• q  p
  • Note that p q and q  p are logically equivalent
translation example 225
Translation Example 2
  • Let p = “Child eats more meals with family”
  • Let q = “Child has less substance abuse”
translation example 3
Translation Example 3
  • “I have neither given nor received help on this exam”
    • Rephrased: “I have not given nor received …”
    • Let p = “I have given help on this exam”
    • Let q = “I have received help on this exam”
  • Translation is: pq
translation example 327
Translation Example 3
  • What they mean is “I have not given and I have not received help on this exam”
    • Or “I have not (given nor received) help on this exam”
  • The problem:  has a higher precedence than  in Boolean logic, but not always in English
  • Also, “neither” is vague
a bit of humor yale vs harvard
A bit of humor:Yale vs. Harvard
  • Web references: http://www.harvardsucks.org/, http://www.yaledailynews.com/article.asp?AID=27506
system specifications 1

equal

System Specifications 1
  • Just like translating English sentences
  • In order for a system specification to be valid, there must be at least ONE truth assignment that allows the propositions to be true
  • Question 43 from Rosen, p. 10
    • p = “the message is scanned for virii”
    • q = “the message was sent from and unknown system”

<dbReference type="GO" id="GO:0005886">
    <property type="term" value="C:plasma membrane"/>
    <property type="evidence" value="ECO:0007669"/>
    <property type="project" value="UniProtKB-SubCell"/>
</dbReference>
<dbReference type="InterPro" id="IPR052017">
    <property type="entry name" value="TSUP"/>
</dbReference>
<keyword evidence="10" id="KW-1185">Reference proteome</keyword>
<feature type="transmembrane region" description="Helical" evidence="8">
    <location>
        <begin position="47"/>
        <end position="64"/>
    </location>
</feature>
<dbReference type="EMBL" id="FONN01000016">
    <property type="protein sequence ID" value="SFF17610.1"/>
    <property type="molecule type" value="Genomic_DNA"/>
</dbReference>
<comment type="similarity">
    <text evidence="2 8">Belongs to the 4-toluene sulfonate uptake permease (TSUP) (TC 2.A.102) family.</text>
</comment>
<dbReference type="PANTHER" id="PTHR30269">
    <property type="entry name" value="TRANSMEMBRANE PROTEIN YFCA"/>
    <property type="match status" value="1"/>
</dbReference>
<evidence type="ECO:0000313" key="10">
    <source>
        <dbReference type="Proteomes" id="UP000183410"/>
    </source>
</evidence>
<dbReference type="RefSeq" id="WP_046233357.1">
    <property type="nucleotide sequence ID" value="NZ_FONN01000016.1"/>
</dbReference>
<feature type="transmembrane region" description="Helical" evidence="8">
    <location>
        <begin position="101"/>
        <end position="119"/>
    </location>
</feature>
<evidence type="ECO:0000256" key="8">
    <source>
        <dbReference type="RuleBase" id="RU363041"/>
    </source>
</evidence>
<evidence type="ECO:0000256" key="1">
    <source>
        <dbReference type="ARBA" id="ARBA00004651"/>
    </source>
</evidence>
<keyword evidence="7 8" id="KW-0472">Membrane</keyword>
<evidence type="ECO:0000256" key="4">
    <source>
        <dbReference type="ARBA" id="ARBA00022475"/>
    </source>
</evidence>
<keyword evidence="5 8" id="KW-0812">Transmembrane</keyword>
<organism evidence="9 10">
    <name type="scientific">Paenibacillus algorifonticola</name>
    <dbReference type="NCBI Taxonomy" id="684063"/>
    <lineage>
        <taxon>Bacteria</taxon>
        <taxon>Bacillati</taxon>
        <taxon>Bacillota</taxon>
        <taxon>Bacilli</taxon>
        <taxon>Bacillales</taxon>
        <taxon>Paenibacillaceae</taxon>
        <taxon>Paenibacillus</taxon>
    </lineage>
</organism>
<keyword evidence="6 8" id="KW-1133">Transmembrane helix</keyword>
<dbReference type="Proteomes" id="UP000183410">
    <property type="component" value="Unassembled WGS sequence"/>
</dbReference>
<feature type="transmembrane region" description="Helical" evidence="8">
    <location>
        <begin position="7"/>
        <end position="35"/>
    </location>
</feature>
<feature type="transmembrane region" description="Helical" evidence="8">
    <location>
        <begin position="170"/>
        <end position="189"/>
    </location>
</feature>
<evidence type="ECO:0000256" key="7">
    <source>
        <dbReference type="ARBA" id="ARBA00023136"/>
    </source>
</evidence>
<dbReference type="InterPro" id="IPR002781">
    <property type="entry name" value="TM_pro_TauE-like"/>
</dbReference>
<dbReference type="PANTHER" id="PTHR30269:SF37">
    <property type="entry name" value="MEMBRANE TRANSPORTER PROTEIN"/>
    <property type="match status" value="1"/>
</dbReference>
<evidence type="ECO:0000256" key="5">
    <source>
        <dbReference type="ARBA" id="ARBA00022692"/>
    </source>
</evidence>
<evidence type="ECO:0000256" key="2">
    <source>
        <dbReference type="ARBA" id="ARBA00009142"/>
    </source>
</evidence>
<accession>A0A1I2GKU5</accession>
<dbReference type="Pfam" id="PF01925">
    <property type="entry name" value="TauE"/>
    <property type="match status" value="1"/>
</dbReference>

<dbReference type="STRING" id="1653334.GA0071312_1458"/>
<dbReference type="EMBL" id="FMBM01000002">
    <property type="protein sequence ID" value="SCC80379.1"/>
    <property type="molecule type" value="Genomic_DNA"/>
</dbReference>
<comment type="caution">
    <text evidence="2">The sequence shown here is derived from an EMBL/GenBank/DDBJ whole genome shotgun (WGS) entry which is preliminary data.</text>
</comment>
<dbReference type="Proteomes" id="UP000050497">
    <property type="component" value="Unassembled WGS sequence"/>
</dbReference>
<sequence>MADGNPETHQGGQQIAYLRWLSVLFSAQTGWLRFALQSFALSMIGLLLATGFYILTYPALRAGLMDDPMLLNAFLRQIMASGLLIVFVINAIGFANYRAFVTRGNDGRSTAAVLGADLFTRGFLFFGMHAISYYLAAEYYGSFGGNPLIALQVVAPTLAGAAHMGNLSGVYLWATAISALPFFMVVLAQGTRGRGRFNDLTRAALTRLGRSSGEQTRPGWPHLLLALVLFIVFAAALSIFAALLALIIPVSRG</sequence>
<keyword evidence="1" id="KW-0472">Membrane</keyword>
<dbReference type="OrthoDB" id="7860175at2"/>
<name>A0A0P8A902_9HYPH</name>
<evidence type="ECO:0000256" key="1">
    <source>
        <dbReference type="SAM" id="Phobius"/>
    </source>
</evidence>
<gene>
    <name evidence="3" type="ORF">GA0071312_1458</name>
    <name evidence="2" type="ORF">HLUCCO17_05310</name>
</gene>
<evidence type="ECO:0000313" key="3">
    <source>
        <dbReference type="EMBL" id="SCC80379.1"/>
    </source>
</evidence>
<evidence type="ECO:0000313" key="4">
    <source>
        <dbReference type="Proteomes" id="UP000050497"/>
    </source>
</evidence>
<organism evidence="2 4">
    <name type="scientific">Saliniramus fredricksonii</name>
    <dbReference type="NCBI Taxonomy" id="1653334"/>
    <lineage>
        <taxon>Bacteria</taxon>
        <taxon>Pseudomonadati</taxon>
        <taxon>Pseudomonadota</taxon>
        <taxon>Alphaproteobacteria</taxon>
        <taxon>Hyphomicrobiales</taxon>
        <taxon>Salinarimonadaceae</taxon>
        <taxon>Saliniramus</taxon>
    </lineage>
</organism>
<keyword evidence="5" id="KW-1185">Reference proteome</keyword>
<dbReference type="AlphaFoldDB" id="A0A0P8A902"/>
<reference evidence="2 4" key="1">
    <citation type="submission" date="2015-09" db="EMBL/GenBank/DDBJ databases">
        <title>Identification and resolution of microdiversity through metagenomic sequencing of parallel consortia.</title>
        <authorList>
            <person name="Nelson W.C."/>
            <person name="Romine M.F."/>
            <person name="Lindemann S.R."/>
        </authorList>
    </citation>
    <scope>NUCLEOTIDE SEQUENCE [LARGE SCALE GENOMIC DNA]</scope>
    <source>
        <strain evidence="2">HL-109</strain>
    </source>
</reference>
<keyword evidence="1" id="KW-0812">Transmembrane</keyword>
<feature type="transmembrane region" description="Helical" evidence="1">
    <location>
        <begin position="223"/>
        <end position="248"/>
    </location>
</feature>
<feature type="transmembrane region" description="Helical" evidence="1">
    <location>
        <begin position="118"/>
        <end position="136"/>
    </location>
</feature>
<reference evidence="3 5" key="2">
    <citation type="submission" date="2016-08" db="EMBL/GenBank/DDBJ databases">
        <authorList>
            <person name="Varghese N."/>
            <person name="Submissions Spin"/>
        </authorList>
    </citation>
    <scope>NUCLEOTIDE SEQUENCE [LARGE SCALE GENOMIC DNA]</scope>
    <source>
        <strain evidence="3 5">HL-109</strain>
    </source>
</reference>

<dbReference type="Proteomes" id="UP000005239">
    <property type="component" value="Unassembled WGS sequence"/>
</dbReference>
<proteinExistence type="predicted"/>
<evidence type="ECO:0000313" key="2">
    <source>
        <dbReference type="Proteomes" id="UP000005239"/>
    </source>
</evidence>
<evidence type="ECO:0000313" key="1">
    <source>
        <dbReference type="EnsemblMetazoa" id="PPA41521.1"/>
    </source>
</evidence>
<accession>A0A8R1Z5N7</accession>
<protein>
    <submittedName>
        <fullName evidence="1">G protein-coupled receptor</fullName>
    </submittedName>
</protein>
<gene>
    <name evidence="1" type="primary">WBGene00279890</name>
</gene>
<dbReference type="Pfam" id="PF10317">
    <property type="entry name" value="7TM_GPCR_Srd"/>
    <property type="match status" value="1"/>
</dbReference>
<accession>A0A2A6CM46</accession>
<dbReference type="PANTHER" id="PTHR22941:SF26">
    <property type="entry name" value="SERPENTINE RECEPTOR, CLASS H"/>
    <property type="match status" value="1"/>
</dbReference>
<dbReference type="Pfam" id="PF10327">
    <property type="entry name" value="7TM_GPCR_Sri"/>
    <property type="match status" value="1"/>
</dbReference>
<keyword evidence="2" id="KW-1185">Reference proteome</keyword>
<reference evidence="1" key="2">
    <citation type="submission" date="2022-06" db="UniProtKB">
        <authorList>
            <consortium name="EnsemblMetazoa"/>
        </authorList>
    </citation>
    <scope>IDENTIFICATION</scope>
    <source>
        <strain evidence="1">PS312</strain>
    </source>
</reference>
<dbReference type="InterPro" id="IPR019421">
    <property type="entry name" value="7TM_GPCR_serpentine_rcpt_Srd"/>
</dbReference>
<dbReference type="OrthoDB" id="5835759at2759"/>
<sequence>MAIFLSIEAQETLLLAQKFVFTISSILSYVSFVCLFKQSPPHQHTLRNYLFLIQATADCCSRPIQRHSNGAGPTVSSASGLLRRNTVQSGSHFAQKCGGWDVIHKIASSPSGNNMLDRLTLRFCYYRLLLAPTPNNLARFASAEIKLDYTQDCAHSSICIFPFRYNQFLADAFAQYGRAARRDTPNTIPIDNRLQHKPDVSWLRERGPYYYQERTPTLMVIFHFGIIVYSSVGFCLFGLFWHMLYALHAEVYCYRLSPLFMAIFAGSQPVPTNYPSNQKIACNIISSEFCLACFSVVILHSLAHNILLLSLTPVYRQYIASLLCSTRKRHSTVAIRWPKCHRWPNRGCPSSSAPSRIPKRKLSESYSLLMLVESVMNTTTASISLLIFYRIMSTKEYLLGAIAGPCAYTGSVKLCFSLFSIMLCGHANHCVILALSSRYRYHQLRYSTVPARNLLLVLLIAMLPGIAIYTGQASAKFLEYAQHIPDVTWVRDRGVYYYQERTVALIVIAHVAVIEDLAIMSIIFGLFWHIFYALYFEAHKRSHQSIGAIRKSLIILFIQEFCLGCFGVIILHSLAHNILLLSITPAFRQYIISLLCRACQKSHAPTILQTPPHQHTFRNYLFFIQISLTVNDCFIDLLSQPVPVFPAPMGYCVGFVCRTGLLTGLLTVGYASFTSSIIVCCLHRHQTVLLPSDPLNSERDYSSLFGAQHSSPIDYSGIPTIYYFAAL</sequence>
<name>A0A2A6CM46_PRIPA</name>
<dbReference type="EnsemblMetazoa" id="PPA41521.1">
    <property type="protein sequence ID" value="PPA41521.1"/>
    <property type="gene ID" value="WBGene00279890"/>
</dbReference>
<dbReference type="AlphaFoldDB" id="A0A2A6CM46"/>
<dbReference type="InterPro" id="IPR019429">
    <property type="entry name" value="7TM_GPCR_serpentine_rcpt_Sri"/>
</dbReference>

• The message is scanned for virii whenever themessage was sent from an unknown system
  • The message was sent from an unknownsystem but it was not scanned for virii
  • It is necessary to scan the message for viriiwhenever it was sent from an unknown system
  • When a message is not sent from an unknownsystem, it is not scanned for virii

q→p

q¬p

q→p

¬q→¬p

system specifications 2
System Specifications 2
  • Is this a valid system?
    • p = “the message is scanned for virii”
    • q = “the message was sent from and unknown system”
  • Requirements: (q→p)  (q¬p)  (¬q→¬p)
quick survey31
Quick survey
  • Is this a valid system?
    • Yes
    • No
    • Need more information
    • I have no idea
system specifications 232
System Specifications 2
  • The system as specified is not valid
    • There is no assignment of truth values that makes all the system specs true